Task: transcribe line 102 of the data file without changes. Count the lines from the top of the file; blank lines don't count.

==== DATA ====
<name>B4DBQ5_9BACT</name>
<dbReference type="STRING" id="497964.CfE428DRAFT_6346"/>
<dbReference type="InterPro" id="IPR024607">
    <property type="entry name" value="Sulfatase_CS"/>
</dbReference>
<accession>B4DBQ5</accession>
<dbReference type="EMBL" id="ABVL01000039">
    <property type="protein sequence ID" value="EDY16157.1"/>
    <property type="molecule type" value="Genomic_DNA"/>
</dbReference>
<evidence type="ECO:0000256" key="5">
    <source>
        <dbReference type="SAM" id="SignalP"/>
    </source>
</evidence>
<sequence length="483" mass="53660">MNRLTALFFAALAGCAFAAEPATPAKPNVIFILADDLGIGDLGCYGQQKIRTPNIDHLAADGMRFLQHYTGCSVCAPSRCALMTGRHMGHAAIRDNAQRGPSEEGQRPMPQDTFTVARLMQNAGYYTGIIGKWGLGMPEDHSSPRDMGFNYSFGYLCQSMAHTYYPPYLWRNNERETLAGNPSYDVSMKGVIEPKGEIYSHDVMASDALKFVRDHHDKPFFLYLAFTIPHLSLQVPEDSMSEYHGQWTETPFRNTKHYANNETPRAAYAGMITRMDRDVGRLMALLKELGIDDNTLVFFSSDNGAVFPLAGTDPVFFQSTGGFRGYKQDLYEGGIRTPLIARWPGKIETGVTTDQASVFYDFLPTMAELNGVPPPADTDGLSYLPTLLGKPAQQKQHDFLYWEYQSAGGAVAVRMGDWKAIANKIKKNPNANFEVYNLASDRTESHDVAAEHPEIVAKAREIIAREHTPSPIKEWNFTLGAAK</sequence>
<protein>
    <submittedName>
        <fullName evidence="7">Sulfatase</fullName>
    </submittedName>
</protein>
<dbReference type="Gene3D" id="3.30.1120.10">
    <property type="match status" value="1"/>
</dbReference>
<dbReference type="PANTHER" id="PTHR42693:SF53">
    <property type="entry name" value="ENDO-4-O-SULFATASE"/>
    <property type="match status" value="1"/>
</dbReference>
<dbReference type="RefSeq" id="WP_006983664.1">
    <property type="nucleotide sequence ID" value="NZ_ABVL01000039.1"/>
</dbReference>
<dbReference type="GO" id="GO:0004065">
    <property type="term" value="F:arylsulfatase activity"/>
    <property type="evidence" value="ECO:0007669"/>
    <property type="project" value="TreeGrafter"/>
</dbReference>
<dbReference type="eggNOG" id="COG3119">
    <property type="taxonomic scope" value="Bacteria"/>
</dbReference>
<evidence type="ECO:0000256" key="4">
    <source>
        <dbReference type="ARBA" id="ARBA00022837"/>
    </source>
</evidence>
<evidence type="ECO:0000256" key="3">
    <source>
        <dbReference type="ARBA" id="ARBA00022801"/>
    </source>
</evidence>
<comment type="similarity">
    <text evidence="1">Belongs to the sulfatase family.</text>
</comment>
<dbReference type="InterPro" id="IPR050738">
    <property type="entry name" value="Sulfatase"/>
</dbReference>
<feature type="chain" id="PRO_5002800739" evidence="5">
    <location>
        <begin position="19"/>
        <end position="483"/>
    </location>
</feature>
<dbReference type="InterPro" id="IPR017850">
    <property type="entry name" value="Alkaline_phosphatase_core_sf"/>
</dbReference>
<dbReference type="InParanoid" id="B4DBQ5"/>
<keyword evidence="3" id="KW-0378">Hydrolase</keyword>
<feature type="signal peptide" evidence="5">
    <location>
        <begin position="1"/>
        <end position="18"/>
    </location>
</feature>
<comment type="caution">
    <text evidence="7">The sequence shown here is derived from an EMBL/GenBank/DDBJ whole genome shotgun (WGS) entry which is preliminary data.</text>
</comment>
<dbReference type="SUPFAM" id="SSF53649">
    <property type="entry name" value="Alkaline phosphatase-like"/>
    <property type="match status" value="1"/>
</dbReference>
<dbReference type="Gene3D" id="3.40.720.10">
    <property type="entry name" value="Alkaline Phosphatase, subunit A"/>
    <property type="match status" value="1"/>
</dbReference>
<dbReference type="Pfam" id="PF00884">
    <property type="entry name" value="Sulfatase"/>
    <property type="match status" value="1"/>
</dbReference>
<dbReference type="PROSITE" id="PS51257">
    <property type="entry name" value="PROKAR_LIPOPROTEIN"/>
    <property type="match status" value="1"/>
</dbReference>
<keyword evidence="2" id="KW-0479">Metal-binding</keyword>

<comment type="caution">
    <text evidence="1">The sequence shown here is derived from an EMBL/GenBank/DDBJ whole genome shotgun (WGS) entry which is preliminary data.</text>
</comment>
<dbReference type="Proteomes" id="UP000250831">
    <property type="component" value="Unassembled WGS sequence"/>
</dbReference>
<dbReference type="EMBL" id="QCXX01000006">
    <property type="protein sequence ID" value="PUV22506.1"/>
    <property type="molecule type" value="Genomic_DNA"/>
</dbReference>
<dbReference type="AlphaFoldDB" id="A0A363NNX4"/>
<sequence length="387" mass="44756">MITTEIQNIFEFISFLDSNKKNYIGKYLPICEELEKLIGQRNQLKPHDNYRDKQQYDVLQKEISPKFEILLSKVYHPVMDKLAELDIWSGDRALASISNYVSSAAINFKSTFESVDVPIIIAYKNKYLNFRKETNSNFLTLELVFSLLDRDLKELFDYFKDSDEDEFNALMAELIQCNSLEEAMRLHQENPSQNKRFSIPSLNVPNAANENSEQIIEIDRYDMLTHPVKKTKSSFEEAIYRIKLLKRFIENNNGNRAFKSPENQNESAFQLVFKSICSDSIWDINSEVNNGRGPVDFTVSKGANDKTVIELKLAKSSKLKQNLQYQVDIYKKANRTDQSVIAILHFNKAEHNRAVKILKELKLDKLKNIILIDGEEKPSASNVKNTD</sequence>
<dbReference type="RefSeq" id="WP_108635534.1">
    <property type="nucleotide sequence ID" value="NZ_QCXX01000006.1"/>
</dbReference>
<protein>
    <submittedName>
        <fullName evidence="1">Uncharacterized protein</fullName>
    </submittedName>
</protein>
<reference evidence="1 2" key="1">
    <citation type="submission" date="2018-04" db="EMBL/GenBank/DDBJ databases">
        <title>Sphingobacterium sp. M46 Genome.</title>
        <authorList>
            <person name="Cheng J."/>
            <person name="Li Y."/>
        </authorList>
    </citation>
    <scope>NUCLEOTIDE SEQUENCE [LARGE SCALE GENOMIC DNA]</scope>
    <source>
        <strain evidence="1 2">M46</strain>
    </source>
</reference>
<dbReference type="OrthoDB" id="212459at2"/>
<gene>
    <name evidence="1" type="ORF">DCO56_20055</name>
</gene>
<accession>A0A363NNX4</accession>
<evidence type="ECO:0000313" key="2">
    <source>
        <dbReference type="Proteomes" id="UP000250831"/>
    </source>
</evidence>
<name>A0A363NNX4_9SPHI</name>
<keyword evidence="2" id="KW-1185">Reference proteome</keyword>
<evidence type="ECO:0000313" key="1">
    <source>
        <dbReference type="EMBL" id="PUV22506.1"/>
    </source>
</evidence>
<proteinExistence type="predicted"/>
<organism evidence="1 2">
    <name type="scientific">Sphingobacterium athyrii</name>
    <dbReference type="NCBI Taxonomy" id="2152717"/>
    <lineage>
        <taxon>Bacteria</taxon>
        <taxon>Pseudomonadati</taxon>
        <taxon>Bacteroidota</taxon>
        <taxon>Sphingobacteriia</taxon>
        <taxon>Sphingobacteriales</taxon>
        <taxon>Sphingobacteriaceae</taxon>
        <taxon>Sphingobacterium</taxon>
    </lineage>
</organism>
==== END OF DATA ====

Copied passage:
</dbReference>